The attorney for the Seattle-area school district that recently settled for $2 million with a former student left permanently disabled following a glass-related incident at one of its schools nearly six years ago says the glass involved was fine.
“It was more about the switch [to] the cafeteria [from the gym],” says Robert L. Christie, the Seattle-based attorney who represented the Kent Unified School District. “The type of glass was fine for a cafeteria, but not for wrestling practice.”
Glass safety activist Greg Abel applauded the school district for doing the right thing.
“It was a wise thing to do,” says Abel, a former law enforcement officer whose own son was seriously injured by glass while exiting a University of Oregon sporting complex in 2001. “It was good on the part of the school district because the kid’s injuries were pretty horrific. The award will never get this young man to where he was before, but, hopefully, it will help him on another path.”
The former student was 15 when he allegedly fell while climbing atop a stack of rolled up wrestling mats in December 2007. He almost bled to death after careening into some adjacent wired glass and nearly severing off his entire arm.
He filed suit in federal court against the school district shortly after the accident, saying school officials were negligent because they should have been aware of the inherent danger of the glass and removed it from close proximity of their students.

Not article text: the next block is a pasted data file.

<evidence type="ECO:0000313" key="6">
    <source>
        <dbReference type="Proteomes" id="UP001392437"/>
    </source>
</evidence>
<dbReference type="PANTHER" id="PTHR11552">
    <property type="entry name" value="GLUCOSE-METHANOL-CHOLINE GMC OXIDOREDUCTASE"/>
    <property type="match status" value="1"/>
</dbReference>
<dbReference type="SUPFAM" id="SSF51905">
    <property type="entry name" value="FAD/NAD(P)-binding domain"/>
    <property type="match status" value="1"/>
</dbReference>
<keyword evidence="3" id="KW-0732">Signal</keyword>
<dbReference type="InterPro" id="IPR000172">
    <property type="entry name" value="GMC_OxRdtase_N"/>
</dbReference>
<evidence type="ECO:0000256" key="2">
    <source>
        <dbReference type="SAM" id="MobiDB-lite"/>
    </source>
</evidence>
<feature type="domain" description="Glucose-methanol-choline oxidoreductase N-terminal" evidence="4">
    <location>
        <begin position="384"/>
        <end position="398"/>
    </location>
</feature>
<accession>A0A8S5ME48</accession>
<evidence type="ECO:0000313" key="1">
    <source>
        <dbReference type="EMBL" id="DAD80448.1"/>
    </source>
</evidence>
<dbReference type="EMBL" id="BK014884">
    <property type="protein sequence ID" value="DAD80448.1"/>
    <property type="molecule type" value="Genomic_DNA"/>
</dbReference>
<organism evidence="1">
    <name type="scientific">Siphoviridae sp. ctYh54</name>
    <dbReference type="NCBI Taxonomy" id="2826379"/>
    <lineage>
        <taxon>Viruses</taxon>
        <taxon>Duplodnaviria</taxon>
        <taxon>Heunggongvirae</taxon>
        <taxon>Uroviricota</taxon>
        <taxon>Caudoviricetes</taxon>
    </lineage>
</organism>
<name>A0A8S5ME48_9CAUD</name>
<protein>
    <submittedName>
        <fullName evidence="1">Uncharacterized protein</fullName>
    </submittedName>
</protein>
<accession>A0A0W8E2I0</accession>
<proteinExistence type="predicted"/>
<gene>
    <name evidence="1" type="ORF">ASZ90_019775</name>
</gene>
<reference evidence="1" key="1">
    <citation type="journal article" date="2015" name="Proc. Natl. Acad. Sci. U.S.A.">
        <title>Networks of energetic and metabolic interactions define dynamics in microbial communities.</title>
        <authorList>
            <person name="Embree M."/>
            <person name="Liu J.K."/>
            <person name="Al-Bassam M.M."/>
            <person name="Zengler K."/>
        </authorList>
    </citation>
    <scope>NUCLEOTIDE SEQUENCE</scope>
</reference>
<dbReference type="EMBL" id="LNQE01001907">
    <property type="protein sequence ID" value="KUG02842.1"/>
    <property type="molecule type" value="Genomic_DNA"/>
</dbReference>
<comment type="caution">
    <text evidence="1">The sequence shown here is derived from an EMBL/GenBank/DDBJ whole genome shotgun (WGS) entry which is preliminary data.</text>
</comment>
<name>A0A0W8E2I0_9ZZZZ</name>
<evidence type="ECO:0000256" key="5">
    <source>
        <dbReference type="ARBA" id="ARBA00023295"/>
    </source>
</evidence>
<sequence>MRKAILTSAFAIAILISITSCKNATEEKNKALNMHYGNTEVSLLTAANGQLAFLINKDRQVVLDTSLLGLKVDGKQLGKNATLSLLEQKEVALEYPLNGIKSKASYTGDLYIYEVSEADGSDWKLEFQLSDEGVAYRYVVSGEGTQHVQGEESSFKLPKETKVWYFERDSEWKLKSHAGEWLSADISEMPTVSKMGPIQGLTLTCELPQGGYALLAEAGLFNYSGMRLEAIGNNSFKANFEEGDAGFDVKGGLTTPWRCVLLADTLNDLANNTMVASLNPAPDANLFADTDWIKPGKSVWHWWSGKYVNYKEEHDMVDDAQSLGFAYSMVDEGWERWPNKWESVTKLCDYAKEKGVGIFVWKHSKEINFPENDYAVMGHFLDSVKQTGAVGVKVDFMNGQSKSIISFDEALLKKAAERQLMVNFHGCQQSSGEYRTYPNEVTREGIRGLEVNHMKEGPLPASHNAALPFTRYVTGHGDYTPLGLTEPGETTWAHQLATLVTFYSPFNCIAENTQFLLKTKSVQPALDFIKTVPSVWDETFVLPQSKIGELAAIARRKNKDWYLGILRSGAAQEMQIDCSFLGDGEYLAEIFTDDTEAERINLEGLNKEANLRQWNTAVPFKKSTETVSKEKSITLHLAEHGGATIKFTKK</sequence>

The school system and the student agreed to settlement terms this past April, with Traveler’s Insurance paying out the money on behalf of the school system. As further part of the deal, school officials had to also publicly apologize.
But Christie still contends the problem stemmed from the decision to hold wrestling practice in the cafeteria rather in the gym. The school had been forced to hold wrestling practice in the cafeteria during a prior season, but Christie was unsure as to why they were doing so again on the day of the accident. His firm of The Christie Law Group hired its own experts who alleged that the older, annealed glass was code-compliant for a cafeteria. It was never meant to host athletic events.
“The focus was really whether it was a safe place to store wrestling mats,” Christie says. “It created a problem.”
The uncertainty of the case and desire to avoid a public relations nightmare led school officials to settle the case rather than go to trial, Christie says.
The former student remains permanently disabled even after extensive medical procedures in the years since, Christie says.
“Everybody felt awful that he was injured,” Christie says. “At least there’s been some relief.”
The Kent Unified School District is the state’s fourth-largest, according the school system website.